Russia is set to miss Monday’s end-of-year deadline to hand over data from its Moscow anti-doping laboratory.
The World Anti-Doping Agency (Wada) controversially lifted a three-year ban on the country in September on the strict condition samples were sent by 31 December.
But senior Wada officials now privately accept the deadline will lapse.
Last week, Wada admitted its inspection team had been denied full access to the Moscow samples.
Wada’s experts have yet to return to Russia.
Russia’s anti-doping agency (Rusada) appealed to President Vladimir Putinto help break the impasse, but the country is now at serious risk of being banned once again from international events following a state-sponsored doping scandal.
Wada’s Compliance Review Committee meets on 14 January in Montreal, Canada and will be under intense pressure to recommend another suspension to the global watchdog’s executive committee.
The news will also be highly embarrassing for Wada’s leadership, which was heavily criticised by athletes and national anti-doping agencies when Rusada was reinstated three months ago.
On 15 November, Wada President Sir Craig Reedie said he was “confident” Russia would meet the deadline.
“I find it very hard to believe that the guarantees made to us by the Russian authorities – that they won’t deliver,” he said.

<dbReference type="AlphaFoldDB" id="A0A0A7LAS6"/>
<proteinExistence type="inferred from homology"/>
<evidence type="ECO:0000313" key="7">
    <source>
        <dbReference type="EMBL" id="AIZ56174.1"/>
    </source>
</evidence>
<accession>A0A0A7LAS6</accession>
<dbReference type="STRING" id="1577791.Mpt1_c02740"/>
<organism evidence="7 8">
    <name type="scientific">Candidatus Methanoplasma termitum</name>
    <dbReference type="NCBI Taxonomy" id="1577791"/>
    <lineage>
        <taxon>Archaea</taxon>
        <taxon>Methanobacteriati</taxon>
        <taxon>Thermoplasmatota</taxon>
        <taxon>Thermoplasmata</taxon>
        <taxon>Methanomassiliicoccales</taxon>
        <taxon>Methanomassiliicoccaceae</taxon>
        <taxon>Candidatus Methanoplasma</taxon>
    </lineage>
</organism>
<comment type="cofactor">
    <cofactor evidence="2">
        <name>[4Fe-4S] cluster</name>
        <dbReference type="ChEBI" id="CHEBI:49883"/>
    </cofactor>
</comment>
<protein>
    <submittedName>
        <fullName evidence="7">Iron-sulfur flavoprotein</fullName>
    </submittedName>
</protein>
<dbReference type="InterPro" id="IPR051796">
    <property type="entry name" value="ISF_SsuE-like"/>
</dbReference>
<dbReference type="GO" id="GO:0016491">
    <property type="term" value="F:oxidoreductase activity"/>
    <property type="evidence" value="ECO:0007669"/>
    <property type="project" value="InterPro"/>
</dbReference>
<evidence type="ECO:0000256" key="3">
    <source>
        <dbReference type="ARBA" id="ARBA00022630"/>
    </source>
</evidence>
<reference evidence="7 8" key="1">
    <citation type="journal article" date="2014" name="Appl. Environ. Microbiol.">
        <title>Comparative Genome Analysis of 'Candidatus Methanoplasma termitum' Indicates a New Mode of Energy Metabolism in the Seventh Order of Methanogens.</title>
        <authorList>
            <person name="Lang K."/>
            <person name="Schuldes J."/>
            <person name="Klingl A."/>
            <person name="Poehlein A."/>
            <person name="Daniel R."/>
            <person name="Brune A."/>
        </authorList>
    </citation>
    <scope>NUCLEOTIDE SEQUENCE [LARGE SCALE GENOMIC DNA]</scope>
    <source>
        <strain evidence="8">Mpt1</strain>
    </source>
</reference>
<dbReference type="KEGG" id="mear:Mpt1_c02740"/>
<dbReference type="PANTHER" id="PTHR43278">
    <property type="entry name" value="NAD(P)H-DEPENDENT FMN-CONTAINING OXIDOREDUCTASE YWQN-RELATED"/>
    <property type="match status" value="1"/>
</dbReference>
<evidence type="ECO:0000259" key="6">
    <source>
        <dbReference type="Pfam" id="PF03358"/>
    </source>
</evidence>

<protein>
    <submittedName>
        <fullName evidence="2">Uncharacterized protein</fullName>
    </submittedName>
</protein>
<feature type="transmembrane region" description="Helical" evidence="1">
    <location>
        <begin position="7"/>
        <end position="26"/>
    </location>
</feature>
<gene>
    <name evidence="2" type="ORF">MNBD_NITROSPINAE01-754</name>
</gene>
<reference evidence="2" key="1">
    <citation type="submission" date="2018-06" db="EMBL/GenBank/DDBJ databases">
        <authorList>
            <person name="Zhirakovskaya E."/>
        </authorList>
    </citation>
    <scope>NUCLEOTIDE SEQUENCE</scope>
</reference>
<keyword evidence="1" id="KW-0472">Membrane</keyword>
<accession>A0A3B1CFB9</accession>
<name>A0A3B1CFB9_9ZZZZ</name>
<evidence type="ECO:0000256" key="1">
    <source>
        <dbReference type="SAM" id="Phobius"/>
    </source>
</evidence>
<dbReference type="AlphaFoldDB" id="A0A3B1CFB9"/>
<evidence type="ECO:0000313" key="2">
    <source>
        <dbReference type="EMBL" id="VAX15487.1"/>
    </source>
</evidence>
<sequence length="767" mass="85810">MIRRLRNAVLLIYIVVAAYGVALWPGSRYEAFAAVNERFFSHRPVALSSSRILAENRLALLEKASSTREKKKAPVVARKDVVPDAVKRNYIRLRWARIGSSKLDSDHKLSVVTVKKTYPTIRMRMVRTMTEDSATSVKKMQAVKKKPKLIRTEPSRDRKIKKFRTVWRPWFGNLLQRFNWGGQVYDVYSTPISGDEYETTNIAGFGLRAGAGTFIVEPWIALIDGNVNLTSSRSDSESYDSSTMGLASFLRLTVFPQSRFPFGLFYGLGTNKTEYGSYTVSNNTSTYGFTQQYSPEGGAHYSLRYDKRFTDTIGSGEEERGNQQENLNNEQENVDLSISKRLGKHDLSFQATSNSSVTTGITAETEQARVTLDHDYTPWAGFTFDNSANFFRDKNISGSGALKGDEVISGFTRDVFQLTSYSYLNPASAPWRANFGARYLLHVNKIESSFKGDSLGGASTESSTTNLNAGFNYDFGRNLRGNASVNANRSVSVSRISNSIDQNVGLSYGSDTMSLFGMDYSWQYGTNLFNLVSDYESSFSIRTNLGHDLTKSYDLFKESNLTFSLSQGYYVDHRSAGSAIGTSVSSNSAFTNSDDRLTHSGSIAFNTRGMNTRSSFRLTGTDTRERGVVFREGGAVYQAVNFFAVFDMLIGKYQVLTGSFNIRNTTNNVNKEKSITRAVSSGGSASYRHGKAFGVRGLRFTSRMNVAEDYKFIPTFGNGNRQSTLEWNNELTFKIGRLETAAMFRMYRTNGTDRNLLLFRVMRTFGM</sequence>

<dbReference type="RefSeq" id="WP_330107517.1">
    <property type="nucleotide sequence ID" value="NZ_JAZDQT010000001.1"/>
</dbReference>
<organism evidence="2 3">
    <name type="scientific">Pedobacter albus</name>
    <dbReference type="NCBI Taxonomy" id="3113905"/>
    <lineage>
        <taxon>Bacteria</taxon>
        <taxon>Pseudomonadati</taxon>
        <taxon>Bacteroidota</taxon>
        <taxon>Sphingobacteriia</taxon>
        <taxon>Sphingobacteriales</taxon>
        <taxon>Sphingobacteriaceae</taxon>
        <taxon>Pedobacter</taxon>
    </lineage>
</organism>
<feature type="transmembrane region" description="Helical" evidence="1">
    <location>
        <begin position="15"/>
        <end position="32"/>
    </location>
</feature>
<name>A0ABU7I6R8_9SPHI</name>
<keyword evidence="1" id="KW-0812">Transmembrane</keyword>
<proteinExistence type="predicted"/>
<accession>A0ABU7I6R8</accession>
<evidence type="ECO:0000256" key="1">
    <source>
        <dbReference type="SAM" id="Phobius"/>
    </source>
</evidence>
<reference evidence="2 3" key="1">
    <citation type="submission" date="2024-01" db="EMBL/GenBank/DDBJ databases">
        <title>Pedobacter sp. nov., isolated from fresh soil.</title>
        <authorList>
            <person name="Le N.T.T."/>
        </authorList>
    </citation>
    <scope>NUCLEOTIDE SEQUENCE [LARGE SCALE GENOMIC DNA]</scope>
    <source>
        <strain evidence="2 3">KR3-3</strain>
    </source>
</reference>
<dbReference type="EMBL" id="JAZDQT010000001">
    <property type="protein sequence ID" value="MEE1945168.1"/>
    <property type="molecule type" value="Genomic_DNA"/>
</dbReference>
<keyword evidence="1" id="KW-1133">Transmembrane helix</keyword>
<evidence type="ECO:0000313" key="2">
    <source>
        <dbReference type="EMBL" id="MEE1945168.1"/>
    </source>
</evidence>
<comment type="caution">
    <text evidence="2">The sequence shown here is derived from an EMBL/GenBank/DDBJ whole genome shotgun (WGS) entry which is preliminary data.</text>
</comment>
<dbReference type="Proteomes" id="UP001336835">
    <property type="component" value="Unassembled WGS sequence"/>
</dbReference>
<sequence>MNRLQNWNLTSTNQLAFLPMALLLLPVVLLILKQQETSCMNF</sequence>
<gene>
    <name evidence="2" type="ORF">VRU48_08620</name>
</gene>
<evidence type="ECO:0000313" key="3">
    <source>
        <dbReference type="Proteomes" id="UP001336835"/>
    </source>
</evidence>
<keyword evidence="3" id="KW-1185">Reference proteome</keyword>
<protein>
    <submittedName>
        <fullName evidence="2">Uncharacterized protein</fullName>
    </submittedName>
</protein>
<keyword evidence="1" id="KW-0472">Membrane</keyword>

How the scandal unfolded
- December 2014: As many as 99% of Russian athletes are guilty of doping, a German TV documentary alleges.
- November 2015: A Wada commission publishes an independent report alleging widespread corruption, amounting to state-sponsored doping in Russian track and field athletics. Rusada is declared non-compliant.
- May 2016: Former Moscow anti-doping laboratory boss Grigory Rodchenkov, who has turned whistleblower, says dozens of Russian athletes at the 2014 Winter Olympics in Sochi had cheated.
- July 2016: Russia operated a state-sponsored doping programme for four years across the “vast majority” of summer and winter Olympic sports, says a report from Professor Richard McLaren.
- August 2016: International Olympic Committee (IOC) decides against imposing a blanket ban on Russian athletes at the 2016 Olympics in Rio. Individual sporting federations rule instead, with 271 Russians competing.
- December 2016: Wada publishes the second part of the McLaren report which says more than 1,000 Russian athletes benefited from doping.
- January 2017: Rusada and Russian sport authorities given list of criteria to achieve before winning back recognition.
- March 2017: Wada says Russia’s anti-doping reforms are not happening quickly enough.
- February 2018: Russia are banned from competing at 2018 Winter Olympics in South Korea by the IOC, but 169 athletes who prove they are clean allowed to compete under a neutral flag.
- May 2018: Wada writes to Rusada offering ‘compromise’ solution.
- September 2018: News of the compromise, revealed by the BBC, prompts fury from athletes and doping bodies.